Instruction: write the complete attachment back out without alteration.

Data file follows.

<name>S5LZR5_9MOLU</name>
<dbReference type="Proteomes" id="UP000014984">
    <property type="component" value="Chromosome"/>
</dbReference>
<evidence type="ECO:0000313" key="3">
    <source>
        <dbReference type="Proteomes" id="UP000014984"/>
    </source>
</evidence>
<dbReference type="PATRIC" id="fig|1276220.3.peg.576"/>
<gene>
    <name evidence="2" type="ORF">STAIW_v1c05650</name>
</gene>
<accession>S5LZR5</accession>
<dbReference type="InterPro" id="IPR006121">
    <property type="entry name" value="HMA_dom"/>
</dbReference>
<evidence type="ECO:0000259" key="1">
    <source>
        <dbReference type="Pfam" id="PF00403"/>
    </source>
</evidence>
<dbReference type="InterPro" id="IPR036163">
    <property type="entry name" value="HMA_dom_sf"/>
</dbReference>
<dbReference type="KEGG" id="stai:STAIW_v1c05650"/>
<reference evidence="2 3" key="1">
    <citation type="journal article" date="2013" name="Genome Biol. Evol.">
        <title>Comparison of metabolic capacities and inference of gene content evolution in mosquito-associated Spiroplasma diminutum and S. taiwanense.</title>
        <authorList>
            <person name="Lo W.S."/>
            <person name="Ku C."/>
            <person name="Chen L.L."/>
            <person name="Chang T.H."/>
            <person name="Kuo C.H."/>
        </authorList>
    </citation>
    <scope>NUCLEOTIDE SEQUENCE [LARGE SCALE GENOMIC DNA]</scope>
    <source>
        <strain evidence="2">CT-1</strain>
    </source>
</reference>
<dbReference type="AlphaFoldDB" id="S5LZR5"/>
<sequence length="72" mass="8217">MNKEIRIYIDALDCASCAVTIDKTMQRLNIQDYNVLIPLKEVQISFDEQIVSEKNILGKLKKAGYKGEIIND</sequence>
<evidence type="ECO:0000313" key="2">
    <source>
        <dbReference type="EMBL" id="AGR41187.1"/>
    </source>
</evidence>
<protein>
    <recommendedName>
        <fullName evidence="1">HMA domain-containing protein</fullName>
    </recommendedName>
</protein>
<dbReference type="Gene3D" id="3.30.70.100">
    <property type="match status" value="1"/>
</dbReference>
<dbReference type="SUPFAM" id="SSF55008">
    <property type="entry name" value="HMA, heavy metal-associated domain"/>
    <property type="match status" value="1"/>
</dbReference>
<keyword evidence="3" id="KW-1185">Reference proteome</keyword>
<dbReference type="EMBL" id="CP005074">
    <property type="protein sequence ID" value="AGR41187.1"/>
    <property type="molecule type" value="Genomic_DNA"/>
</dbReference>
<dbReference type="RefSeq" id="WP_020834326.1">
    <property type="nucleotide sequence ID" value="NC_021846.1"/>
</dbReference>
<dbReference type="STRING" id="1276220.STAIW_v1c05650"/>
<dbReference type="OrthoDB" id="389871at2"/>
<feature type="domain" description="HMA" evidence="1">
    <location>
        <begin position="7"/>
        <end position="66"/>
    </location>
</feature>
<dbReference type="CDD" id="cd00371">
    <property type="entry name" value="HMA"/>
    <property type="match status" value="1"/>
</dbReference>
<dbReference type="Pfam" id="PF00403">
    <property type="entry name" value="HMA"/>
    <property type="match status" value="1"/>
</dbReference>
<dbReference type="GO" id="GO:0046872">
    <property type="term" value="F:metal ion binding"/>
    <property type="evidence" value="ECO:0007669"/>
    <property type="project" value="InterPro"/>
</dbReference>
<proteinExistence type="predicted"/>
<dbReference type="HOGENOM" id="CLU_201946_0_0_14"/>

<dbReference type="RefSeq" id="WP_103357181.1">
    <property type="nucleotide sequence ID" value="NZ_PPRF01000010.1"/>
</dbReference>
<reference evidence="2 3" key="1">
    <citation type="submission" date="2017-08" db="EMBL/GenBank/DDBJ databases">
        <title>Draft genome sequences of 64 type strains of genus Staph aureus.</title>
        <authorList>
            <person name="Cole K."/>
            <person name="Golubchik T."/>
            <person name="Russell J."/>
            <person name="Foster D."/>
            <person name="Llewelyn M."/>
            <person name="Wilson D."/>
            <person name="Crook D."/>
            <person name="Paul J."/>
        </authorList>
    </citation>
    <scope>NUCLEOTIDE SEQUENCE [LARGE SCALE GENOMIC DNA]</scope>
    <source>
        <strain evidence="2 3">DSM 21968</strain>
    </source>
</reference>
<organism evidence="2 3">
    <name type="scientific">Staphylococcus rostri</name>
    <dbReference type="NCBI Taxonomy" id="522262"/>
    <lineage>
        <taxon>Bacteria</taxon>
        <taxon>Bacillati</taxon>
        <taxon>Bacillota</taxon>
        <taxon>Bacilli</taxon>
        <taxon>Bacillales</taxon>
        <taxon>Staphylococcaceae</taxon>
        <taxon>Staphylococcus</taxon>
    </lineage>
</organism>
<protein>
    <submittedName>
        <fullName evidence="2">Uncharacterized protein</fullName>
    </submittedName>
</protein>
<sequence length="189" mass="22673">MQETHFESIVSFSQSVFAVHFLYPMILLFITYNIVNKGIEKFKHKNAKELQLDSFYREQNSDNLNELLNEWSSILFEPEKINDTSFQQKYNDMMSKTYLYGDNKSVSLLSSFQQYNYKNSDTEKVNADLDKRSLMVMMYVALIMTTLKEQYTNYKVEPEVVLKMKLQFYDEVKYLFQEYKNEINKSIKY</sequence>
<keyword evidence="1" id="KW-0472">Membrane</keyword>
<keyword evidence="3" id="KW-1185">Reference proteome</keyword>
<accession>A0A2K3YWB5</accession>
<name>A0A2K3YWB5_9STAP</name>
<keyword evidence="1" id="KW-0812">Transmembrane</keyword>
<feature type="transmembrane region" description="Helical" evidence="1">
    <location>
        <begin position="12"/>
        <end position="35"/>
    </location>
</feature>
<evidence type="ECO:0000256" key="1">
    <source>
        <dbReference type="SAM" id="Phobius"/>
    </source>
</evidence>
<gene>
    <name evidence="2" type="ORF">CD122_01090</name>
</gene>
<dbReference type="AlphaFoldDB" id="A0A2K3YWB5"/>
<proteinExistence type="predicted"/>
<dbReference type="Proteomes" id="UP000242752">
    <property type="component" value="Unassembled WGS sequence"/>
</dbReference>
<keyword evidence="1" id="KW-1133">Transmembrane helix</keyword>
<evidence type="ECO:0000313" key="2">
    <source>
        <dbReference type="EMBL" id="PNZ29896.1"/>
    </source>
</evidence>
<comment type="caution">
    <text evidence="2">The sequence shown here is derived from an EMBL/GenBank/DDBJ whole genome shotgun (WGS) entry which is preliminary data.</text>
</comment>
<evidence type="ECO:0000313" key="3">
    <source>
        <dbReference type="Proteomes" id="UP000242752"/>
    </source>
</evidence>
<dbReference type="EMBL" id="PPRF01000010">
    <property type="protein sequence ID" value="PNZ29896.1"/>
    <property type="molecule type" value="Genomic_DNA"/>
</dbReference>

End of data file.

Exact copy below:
<name>S5LZR5_9MOLU</name>
<dbReference type="Proteomes" id="UP000014984">
    <property type="component" value="Chromosome"/>
</dbReference>
<evidence type="ECO:0000313" key="3">
    <source>
        <dbReference type="Proteomes" id="UP000014984"/>
    </source>
</evidence>
<dbReference type="PATRIC" id="fig|1276220.3.peg.576"/>
<gene>
    <name evidence="2" type="ORF">STAIW_v1c05650</name>
</gene>
<accession>S5LZR5</accession>
<dbReference type="InterPro" id="IPR006121">
    <property type="entry name" value="HMA_dom"/>
</dbReference>
<evidence type="ECO:0000259" key="1">
    <source>
        <dbReference type="Pfam" id="PF00403"/>
    </source>
</evidence>
<dbReference type="InterPro" id="IPR036163">
    <property type="entry name" value="HMA_dom_sf"/>
</dbReference>
<dbReference type="KEGG" id="stai:STAIW_v1c05650"/>
<reference evidence="2 3" key="1">
    <citation type="journal article" date="2013" name="Genome Biol. Evol.">
        <title>Comparison of metabolic capacities and inference of gene content evolution in mosquito-associated Spiroplasma diminutum and S. taiwanense.</title>
        <authorList>
            <person name="Lo W.S."/>
            <person name="Ku C."/>
            <person name="Chen L.L."/>
            <person name="Chang T.H."/>
            <person name="Kuo C.H."/>
        </authorList>
    </citation>
    <scope>NUCLEOTIDE SEQUENCE [LARGE SCALE GENOMIC DNA]</scope>
    <source>
        <strain evidence="2">CT-1</strain>
    </source>
</reference>
<dbReference type="AlphaFoldDB" id="S5LZR5"/>
<sequence length="72" mass="8217">MNKEIRIYIDALDCASCAVTIDKTMQRLNIQDYNVLIPLKEVQISFDEQIVSEKNILGKLKKAGYKGEIIND</sequence>
<evidence type="ECO:0000313" key="2">
    <source>
        <dbReference type="EMBL" id="AGR41187.1"/>
    </source>
</evidence>
<protein>
    <recommendedName>
        <fullName evidence="1">HMA domain-containing protein</fullName>
    </recommendedName>
</protein>
<dbReference type="Gene3D" id="3.30.70.100">
    <property type="match status" value="1"/>
</dbReference>
<dbReference type="SUPFAM" id="SSF55008">
    <property type="entry name" value="HMA, heavy metal-associated domain"/>
    <property type="match status" value="1"/>
</dbReference>
<keyword evidence="3" id="KW-1185">Reference proteome</keyword>
<dbReference type="EMBL" id="CP005074">
    <property type="protein sequence ID" value="AGR41187.1"/>
    <property type="molecule type" value="Genomic_DNA"/>
</dbReference>
<dbReference type="RefSeq" id="WP_020834326.1">
    <property type="nucleotide sequence ID" value="NC_021846.1"/>
</dbReference>
<dbReference type="STRING" id="1276220.STAIW_v1c05650"/>
<dbReference type="OrthoDB" id="389871at2"/>
<feature type="domain" description="HMA" evidence="1">
    <location>
        <begin position="7"/>
        <end position="66"/>
    </location>
</feature>
<dbReference type="CDD" id="cd00371">
    <property type="entry name" value="HMA"/>
    <property type="match status" value="1"/>
</dbReference>
<dbReference type="Pfam" id="PF00403">
    <property type="entry name" value="HMA"/>
    <property type="match status" value="1"/>
</dbReference>
<dbReference type="GO" id="GO:0046872">
    <property type="term" value="F:metal ion binding"/>
    <property type="evidence" value="ECO:0007669"/>
    <property type="project" value="InterPro"/>
</dbReference>
<proteinExistence type="predicted"/>
<dbReference type="HOGENOM" id="CLU_201946_0_0_14"/>

<dbReference type="RefSeq" id="WP_103357181.1">
    <property type="nucleotide sequence ID" value="NZ_PPRF01000010.1"/>
</dbReference>
<reference evidence="2 3" key="1">
    <citation type="submission" date="2017-08" db="EMBL/GenBank/DDBJ databases">
        <title>Draft genome sequences of 64 type strains of genus Staph aureus.</title>
        <authorList>
            <person name="Cole K."/>
            <person name="Golubchik T."/>
            <person name="Russell J."/>
            <person name="Foster D."/>
            <person name="Llewelyn M."/>
            <person name="Wilson D."/>
            <person name="Crook D."/>
            <person name="Paul J."/>
        </authorList>
    </citation>
    <scope>NUCLEOTIDE SEQUENCE [LARGE SCALE GENOMIC DNA]</scope>
    <source>
        <strain evidence="2 3">DSM 21968</strain>
    </source>
</reference>
<organism evidence="2 3">
    <name type="scientific">Staphylococcus rostri</name>
    <dbReference type="NCBI Taxonomy" id="522262"/>
    <lineage>
        <taxon>Bacteria</taxon>
        <taxon>Bacillati</taxon>
        <taxon>Bacillota</taxon>
        <taxon>Bacilli</taxon>
        <taxon>Bacillales</taxon>
        <taxon>Staphylococcaceae</taxon>
        <taxon>Staphylococcus</taxon>
    </lineage>
</organism>
<protein>
    <submittedName>
        <fullName evidence="2">Uncharacterized protein</fullName>
    </submittedName>
</protein>
<sequence length="189" mass="22673">MQETHFESIVSFSQSVFAVHFLYPMILLFITYNIVNKGIEKFKHKNAKELQLDSFYREQNSDNLNELLNEWSSILFEPEKINDTSFQQKYNDMMSKTYLYGDNKSVSLLSSFQQYNYKNSDTEKVNADLDKRSLMVMMYVALIMTTLKEQYTNYKVEPEVVLKMKLQFYDEVKYLFQEYKNEINKSIKY</sequence>
<keyword evidence="1" id="KW-0472">Membrane</keyword>
<keyword evidence="3" id="KW-1185">Reference proteome</keyword>
<accession>A0A2K3YWB5</accession>
<name>A0A2K3YWB5_9STAP</name>
<keyword evidence="1" id="KW-0812">Transmembrane</keyword>
<feature type="transmembrane region" description="Helical" evidence="1">
    <location>
        <begin position="12"/>
        <end position="35"/>
    </location>
</feature>
<evidence type="ECO:0000256" key="1">
    <source>
        <dbReference type="SAM" id="Phobius"/>
    </source>
</evidence>
<gene>
    <name evidence="2" type="ORF">CD122_01090</name>
</gene>
<dbReference type="AlphaFoldDB" id="A0A2K3YWB5"/>
<proteinExistence type="predicted"/>
<dbReference type="Proteomes" id="UP000242752">
    <property type="component" value="Unassembled WGS sequence"/>
</dbReference>
<keyword evidence="1" id="KW-1133">Transmembrane helix</keyword>
<evidence type="ECO:0000313" key="2">
    <source>
        <dbReference type="EMBL" id="PNZ29896.1"/>
    </source>
</evidence>
<comment type="caution">
    <text evidence="2">The sequence shown here is derived from an EMBL/GenBank/DDBJ whole genome shotgun (WGS) entry which is preliminary data.</text>
</comment>
<evidence type="ECO:0000313" key="3">
    <source>
        <dbReference type="Proteomes" id="UP000242752"/>
    </source>
</evidence>
<dbReference type="EMBL" id="PPRF01000010">
    <property type="protein sequence ID" value="PNZ29896.1"/>
    <property type="molecule type" value="Genomic_DNA"/>
</dbReference>